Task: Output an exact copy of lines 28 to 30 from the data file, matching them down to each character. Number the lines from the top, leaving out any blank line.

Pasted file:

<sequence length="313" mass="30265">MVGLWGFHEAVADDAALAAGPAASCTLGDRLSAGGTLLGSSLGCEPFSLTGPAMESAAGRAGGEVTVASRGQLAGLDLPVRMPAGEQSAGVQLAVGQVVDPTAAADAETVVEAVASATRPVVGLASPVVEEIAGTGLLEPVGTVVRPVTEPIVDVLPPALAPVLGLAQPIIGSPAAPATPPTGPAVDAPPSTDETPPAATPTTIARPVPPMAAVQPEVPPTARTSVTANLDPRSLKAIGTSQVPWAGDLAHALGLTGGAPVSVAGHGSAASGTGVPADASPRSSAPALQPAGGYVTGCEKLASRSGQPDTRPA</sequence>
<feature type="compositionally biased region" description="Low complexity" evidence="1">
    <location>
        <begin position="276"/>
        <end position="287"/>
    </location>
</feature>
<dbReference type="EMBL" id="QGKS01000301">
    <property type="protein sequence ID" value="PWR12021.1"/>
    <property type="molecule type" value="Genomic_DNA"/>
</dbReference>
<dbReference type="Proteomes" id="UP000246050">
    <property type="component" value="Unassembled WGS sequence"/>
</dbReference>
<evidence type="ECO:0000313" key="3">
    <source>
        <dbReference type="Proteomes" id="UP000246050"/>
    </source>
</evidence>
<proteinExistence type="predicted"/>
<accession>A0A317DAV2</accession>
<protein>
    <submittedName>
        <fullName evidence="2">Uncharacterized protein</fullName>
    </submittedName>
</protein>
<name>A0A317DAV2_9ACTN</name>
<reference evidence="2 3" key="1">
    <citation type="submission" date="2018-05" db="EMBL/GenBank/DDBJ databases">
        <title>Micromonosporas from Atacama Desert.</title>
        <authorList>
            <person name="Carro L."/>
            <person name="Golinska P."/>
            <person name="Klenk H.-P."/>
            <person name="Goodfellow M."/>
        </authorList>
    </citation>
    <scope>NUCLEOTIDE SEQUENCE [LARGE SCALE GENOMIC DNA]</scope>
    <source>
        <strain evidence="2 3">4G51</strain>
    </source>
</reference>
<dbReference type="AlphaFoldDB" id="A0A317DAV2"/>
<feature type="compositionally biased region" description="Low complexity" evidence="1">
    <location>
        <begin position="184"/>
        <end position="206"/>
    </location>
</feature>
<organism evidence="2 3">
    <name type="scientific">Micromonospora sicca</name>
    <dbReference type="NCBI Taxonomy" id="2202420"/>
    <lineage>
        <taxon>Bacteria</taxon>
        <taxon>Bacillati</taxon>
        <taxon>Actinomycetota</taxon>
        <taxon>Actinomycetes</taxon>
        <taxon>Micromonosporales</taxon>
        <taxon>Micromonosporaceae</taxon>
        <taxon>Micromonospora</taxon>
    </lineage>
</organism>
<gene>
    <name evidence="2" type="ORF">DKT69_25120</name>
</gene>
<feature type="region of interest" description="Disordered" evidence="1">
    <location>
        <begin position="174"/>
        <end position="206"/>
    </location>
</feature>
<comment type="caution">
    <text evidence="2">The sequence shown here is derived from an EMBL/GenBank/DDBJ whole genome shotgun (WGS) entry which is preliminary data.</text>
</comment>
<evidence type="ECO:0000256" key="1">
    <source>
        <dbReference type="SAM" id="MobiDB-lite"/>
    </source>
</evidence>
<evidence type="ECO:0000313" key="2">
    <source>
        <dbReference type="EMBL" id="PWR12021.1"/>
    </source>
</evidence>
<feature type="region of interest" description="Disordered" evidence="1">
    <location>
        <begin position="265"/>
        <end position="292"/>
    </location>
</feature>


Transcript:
<reference evidence="2 3" key="1">
    <citation type="submission" date="2018-05" db="EMBL/GenBank/DDBJ databases">
        <title>Micromonosporas from Atacama Desert.</title>